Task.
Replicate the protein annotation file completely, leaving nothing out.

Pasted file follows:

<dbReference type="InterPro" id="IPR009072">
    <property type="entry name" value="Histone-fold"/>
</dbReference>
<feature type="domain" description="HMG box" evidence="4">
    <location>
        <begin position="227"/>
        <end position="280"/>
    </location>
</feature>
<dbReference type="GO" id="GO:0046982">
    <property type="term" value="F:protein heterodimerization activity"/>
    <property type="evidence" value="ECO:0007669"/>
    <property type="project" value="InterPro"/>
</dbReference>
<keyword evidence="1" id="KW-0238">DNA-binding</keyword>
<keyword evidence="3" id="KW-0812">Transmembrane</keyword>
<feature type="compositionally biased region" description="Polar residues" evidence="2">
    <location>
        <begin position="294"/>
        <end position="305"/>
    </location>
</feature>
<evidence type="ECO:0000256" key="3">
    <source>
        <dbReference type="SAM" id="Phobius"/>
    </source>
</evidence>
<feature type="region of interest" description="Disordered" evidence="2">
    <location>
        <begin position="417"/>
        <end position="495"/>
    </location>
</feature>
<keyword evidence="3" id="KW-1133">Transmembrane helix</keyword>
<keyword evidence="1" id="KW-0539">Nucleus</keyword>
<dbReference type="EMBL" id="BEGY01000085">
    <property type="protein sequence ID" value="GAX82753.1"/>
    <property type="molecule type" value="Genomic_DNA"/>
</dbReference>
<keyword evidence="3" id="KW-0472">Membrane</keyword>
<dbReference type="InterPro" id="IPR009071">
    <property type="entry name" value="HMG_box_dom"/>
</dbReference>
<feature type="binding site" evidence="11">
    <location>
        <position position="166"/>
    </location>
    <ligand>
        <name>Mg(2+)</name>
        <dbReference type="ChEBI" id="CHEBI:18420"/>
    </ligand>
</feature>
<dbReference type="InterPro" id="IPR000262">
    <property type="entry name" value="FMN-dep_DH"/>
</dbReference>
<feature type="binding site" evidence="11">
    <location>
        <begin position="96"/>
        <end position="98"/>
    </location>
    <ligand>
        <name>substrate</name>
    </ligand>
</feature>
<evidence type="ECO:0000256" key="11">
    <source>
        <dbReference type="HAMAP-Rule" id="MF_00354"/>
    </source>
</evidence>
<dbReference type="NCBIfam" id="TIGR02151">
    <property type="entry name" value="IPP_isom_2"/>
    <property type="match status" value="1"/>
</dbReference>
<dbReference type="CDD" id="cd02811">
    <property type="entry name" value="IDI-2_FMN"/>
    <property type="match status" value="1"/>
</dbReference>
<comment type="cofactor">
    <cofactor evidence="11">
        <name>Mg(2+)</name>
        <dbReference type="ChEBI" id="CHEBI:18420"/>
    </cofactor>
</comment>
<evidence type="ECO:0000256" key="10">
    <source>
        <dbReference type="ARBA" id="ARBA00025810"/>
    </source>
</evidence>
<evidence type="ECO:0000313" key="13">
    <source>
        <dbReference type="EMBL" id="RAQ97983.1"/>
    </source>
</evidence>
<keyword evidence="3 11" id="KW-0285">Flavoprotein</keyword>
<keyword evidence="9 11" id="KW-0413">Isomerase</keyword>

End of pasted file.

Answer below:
<dbReference type="InterPro" id="IPR009072">
    <property type="entry name" value="Histone-fold"/>
</dbReference>
<feature type="domain" description="HMG box" evidence="4">
    <location>
        <begin position="227"/>
        <end position="280"/>
    </location>
</feature>
<dbReference type="GO" id="GO:0046982">
    <property type="term" value="F:protein heterodimerization activity"/>
    <property type="evidence" value="ECO:0007669"/>
    <property type="project" value="InterPro"/>
</dbReference>
<keyword evidence="1" id="KW-0238">DNA-binding</keyword>
<keyword evidence="3" id="KW-0812">Transmembrane</keyword>
<feature type="compositionally biased region" description="Polar residues" evidence="2">
    <location>
        <begin position="294"/>
        <end position="305"/>
    </location>
</feature>
<evidence type="ECO:0000256" key="3">
    <source>
        <dbReference type="SAM" id="Phobius"/>
    </source>
</evidence>
<feature type="region of interest" description="Disordered" evidence="2">
    <location>
        <begin position="417"/>
        <end position="495"/>
    </location>
</feature>
<keyword evidence="3" id="KW-1133">Transmembrane helix</keyword>
<keyword evidence="1" id="KW-0539">Nucleus</keyword>
<dbReference type="EMBL" id="BEGY01000085">
    <property type="protein sequence ID" value="GAX82753.1"/>
    <property type="molecule type" value="Genomic_DNA"/>
</dbReference>
<keyword evidence="3" id="KW-0472">Membrane</keyword>
<dbReference type="InterPro" id="IPR009071">
    <property type="entry name" value="HMG_box_dom"/>
</dbReference>
<feature type="binding site" evidence="11">
    <location>
        <position position="166"/>
    </location>
    <ligand>
        <name>Mg(2+)</name>
        <dbReference type="ChEBI" id="CHEBI:18420"/>
    </ligand>
</feature>
<dbReference type="InterPro" id="IPR000262">
    <property type="entry name" value="FMN-dep_DH"/>
</dbReference>
<feature type="binding site" evidence="11">
    <location>
        <begin position="96"/>
        <end position="98"/>
    </location>
    <ligand>
        <name>substrate</name>
    </ligand>
</feature>
<evidence type="ECO:0000256" key="11">
    <source>
        <dbReference type="HAMAP-Rule" id="MF_00354"/>
    </source>
</evidence>
<dbReference type="NCBIfam" id="TIGR02151">
    <property type="entry name" value="IPP_isom_2"/>
    <property type="match status" value="1"/>
</dbReference>
<dbReference type="CDD" id="cd02811">
    <property type="entry name" value="IDI-2_FMN"/>
    <property type="match status" value="1"/>
</dbReference>
<comment type="cofactor">
    <cofactor evidence="11">
        <name>Mg(2+)</name>
        <dbReference type="ChEBI" id="CHEBI:18420"/>
    </cofactor>
</comment>
<evidence type="ECO:0000256" key="10">
    <source>
        <dbReference type="ARBA" id="ARBA00025810"/>
    </source>
</evidence>
<evidence type="ECO:0000313" key="13">
    <source>
        <dbReference type="EMBL" id="RAQ97983.1"/>
    </source>
</evidence>
<keyword evidence="3 11" id="KW-0285">Flavoprotein</keyword>
<keyword evidence="9 11" id="KW-0413">Isomerase</keyword>